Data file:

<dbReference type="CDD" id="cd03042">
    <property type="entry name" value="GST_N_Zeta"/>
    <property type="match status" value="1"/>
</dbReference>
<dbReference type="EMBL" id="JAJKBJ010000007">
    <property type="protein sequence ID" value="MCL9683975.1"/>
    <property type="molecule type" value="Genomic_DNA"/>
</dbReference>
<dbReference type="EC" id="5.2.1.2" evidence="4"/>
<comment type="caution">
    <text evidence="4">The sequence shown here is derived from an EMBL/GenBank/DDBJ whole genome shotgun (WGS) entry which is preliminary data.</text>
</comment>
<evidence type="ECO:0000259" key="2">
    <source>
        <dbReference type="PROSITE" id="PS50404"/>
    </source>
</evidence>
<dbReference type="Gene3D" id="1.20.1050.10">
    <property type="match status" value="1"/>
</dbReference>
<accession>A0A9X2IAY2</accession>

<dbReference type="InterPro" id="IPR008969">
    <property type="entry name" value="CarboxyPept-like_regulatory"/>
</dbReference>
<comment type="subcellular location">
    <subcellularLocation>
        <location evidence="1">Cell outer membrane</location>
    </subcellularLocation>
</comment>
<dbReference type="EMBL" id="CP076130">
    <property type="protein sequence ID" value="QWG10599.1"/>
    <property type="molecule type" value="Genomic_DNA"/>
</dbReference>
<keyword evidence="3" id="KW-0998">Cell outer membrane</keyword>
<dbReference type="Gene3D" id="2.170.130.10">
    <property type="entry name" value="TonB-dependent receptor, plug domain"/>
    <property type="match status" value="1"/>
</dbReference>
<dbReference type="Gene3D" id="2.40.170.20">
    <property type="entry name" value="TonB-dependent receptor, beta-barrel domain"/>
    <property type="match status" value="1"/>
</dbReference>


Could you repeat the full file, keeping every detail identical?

<dbReference type="CDD" id="cd03042">
    <property type="entry name" value="GST_N_Zeta"/>
    <property type="match status" value="1"/>
</dbReference>
<dbReference type="EMBL" id="JAJKBJ010000007">
    <property type="protein sequence ID" value="MCL9683975.1"/>
    <property type="molecule type" value="Genomic_DNA"/>
</dbReference>
<dbReference type="EC" id="5.2.1.2" evidence="4"/>
<comment type="caution">
    <text evidence="4">The sequence shown here is derived from an EMBL/GenBank/DDBJ whole genome shotgun (WGS) entry which is preliminary data.</text>
</comment>
<evidence type="ECO:0000259" key="2">
    <source>
        <dbReference type="PROSITE" id="PS50404"/>
    </source>
</evidence>
<dbReference type="Gene3D" id="1.20.1050.10">
    <property type="match status" value="1"/>
</dbReference>
<accession>A0A9X2IAY2</accession>

<dbReference type="InterPro" id="IPR008969">
    <property type="entry name" value="CarboxyPept-like_regulatory"/>
</dbReference>
<comment type="subcellular location">
    <subcellularLocation>
        <location evidence="1">Cell outer membrane</location>
    </subcellularLocation>
</comment>
<dbReference type="EMBL" id="CP076130">
    <property type="protein sequence ID" value="QWG10599.1"/>
    <property type="molecule type" value="Genomic_DNA"/>
</dbReference>
<keyword evidence="3" id="KW-0998">Cell outer membrane</keyword>
<dbReference type="Gene3D" id="2.170.130.10">
    <property type="entry name" value="TonB-dependent receptor, plug domain"/>
    <property type="match status" value="1"/>
</dbReference>
<dbReference type="Gene3D" id="2.40.170.20">
    <property type="entry name" value="TonB-dependent receptor, beta-barrel domain"/>
    <property type="match status" value="1"/>
</dbReference>